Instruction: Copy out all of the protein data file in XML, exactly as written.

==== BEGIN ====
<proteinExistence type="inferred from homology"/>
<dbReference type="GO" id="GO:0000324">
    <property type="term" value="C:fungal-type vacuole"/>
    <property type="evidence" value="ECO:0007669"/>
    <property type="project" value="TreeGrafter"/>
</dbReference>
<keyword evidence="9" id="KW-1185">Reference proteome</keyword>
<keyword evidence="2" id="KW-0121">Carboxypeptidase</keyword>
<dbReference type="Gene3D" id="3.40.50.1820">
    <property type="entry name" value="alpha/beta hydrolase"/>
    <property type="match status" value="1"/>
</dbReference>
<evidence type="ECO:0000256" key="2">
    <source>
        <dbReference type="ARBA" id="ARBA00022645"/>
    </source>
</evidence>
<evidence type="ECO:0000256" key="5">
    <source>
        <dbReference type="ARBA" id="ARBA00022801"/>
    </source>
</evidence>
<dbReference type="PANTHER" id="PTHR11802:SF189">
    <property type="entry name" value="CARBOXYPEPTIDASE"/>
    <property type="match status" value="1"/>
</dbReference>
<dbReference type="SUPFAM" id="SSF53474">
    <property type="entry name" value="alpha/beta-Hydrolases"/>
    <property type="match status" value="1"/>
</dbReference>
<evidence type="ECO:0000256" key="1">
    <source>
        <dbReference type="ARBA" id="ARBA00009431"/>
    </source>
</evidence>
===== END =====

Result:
<proteinExistence type="inferred from homology"/>
<dbReference type="GO" id="GO:0000324">
    <property type="term" value="C:fungal-type vacuole"/>
    <property type="evidence" value="ECO:0007669"/>
    <property type="project" value="TreeGrafter"/>
</dbReference>
<keyword evidence="9" id="KW-1185">Reference proteome</keyword>
<keyword evidence="2" id="KW-0121">Carboxypeptidase</keyword>
<dbReference type="Gene3D" id="3.40.50.1820">
    <property type="entry name" value="alpha/beta hydrolase"/>
    <property type="match status" value="1"/>
</dbReference>
<evidence type="ECO:0000256" key="2">
    <source>
        <dbReference type="ARBA" id="ARBA00022645"/>
    </source>
</evidence>
<evidence type="ECO:0000256" key="5">
    <source>
        <dbReference type="ARBA" id="ARBA00022801"/>
    </source>
</evidence>
<dbReference type="PANTHER" id="PTHR11802:SF189">
    <property type="entry name" value="CARBOXYPEPTIDASE"/>
    <property type="match status" value="1"/>
</dbReference>
<dbReference type="SUPFAM" id="SSF53474">
    <property type="entry name" value="alpha/beta-Hydrolases"/>
    <property type="match status" value="1"/>
</dbReference>
<evidence type="ECO:0000256" key="1">
    <source>
        <dbReference type="ARBA" id="ARBA00009431"/>
    </source>
</evidence>